University of Pennsylvania School of Medicine researchers have described a previously unknown biological mechanism in cells that prevents them from cannibalizing themselves for fuel. The mechanism involves the fuel used by cells under normal conditions and relies on an ongoing transfer of calcium between two cell components via an ion channel. Without this transfer, cells start consuming themselves as a way of to get enough energy.
“Altered metabolism is a feature of many diseases, as well as aging,” says senior author J. Kevin Foskett, PhD, professor of Physiology. “The definition of this essential mechanism for regulating cell energy will have implications for a wide variety of physiological processes and diseases.” The investigators describe their findings in the cover article in the most recent issue of Cell.
Most healthy cells in the body rely on a complicated process called oxidative phosphorylation to produce the fuel ATP. Knowledge about how ATP is produced by the cell’s mitochondria, the energy storehouse, is important for understanding normal cell metabolism, which will provide insights into abnormal cell metabolism, as in the case of cancer.
Foskett and colleagues discovered that a fundamental control system regulating ATP is an ongoing shuttling of calcium to the mitochondria from another cell component called the endoplasmic reticulum.
The endoplasmic reticulum is the major reservoir of calcium in cells. The stored calcium is released to adjacent mitochondria through a calcium ion channel called the IP3 receptor. The researchers found that this calcium release occurs at a low level all the time.When the researchers interfered with the calcium release using genetic or pharmacological methods, the mitochondria were unable to produce enough ATP to meet the needs of the cell. This indicates that mitochondria rely on the ongoing calcium transfer to make enough ATP to support normal cell metabolism.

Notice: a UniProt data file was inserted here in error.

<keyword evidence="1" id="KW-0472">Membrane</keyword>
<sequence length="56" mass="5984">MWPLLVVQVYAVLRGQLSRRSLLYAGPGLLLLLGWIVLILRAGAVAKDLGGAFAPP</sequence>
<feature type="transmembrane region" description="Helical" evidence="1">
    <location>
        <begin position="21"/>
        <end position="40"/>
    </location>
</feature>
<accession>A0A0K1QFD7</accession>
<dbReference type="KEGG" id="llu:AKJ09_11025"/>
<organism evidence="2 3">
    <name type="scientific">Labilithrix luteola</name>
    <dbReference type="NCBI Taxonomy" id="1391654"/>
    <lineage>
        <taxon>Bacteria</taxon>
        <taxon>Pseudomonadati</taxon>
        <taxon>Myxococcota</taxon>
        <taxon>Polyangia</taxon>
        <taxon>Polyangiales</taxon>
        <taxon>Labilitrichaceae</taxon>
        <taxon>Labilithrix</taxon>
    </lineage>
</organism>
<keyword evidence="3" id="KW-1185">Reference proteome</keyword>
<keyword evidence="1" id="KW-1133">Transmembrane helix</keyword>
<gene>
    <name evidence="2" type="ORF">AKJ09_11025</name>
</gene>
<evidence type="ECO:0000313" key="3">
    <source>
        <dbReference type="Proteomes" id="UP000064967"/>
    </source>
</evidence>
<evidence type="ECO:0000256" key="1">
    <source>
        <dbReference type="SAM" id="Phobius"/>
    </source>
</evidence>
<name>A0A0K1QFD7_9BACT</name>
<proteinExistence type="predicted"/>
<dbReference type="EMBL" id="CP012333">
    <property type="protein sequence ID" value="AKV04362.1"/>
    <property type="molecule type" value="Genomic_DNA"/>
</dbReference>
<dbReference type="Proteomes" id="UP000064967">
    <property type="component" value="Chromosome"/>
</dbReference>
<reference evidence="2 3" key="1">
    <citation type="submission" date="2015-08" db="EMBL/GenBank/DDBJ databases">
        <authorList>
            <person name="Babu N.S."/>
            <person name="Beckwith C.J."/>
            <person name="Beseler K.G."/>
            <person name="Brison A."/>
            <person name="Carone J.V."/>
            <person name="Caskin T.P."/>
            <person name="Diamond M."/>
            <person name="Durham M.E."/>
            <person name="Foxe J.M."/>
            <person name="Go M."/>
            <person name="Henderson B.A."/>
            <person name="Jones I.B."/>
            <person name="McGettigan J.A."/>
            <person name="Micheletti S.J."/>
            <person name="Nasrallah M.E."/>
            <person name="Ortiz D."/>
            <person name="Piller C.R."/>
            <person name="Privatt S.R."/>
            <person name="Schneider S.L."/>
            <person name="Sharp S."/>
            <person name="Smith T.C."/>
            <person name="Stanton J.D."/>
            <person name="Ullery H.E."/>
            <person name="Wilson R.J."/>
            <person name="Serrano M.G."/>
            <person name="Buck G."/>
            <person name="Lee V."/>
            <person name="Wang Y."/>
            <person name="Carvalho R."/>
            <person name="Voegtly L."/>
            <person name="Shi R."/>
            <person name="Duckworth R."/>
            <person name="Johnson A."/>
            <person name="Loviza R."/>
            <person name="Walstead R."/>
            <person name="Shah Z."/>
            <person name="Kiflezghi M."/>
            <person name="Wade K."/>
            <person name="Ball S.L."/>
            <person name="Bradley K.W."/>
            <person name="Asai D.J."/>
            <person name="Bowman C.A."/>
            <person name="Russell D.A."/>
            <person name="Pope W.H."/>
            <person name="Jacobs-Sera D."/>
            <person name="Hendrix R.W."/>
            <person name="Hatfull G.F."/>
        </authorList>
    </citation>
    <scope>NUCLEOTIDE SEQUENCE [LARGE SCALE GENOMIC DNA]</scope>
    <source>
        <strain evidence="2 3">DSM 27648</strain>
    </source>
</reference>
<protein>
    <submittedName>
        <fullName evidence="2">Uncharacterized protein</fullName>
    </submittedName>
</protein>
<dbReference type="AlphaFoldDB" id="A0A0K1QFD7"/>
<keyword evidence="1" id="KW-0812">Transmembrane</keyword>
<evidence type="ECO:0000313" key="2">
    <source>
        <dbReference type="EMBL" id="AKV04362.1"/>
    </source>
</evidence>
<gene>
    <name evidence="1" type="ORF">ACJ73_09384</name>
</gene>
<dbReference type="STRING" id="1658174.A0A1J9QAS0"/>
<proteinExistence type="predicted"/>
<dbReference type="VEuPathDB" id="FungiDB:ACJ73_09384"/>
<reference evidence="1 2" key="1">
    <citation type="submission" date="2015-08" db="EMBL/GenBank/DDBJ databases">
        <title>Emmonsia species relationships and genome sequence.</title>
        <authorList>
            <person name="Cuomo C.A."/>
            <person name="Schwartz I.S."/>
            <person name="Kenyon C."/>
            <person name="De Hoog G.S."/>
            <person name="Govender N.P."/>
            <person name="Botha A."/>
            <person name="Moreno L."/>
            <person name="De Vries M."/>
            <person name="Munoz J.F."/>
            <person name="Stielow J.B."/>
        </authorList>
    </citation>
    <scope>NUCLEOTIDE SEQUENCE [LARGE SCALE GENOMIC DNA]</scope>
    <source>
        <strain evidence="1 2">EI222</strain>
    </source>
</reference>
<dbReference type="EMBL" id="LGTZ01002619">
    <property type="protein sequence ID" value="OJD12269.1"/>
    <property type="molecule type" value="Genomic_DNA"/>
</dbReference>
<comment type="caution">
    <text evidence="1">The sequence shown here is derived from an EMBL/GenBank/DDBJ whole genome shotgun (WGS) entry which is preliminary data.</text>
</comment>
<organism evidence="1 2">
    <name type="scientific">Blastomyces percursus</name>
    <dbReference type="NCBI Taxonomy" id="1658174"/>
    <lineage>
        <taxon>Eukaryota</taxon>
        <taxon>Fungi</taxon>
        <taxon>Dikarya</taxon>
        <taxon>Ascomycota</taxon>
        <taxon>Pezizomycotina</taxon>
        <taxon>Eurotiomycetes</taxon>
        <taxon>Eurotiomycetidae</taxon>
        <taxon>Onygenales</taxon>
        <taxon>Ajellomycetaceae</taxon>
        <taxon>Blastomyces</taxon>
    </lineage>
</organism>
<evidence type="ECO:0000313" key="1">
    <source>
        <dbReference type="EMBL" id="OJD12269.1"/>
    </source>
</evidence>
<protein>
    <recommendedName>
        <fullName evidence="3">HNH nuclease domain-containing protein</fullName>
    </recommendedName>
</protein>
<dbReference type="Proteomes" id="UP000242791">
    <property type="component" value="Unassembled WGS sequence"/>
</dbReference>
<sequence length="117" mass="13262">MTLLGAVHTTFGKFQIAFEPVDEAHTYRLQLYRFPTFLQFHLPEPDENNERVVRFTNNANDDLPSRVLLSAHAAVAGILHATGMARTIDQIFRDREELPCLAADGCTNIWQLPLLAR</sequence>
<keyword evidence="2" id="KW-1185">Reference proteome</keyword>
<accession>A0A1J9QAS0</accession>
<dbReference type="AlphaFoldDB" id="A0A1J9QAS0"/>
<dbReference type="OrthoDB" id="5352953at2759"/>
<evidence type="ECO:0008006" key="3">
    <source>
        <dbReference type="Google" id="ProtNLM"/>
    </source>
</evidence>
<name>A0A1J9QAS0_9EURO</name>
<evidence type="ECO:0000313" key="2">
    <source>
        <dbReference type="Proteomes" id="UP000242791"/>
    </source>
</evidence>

In the absence of this transfer, the mitochondria fail to make enough ATP, which triggers an extreme cell survival process called autophagy, or self eating.
“We discovered that this self consumption as a response to the lack of the calcium transfer appears to work in many types of cells, including hepatocytes from the liver, vascular smooth muscle cells, and various cultured cells lines,” says Foskett.
Autophagy is important for clearing aggregated proteins from cells, for example in neurodegenerative diseases, and it plays a role in cancer and hypertension. The IP3 receptor plays important roles in the regulation of programmed cell death, a process that is subverted in many cancers, and in neurodegenerative diseases, including Alzheimer's and Huntington's diseases. Calcium release from the IP3 receptor may be at the nexus of neurodegeneration, cancer and the role of cell metabolism gone awry in these broad disease classes.
This research was funded by the National Institute of General Medical Sciences, the National Heart, Lung, and Blood Institute, and the National Institute of Diabetes and Digestive and Kidney Diseases.
Penn Medicine is one of the world’s leading academic medical centers, dedicated to the related missions of medical education, biomedical research, and excellence in patient care. Penn Medicine consists of the University of Pennsylvania School of Medicine (founded in 1765 as the nation's first medical school) and the University of Pennsylvania Health System, which together form a $3.6 billion enterprise.
Penn’s School of Medicine is currently ranked #2 in U.S. News & World Report’s survey of research-oriented medical schools, and is consistently among the nation’s top recipients of funding from the National Institutes of Health, with $367.2 million awarded in the 2008 fiscal year.
Penn Medicine’s patient care facilities include: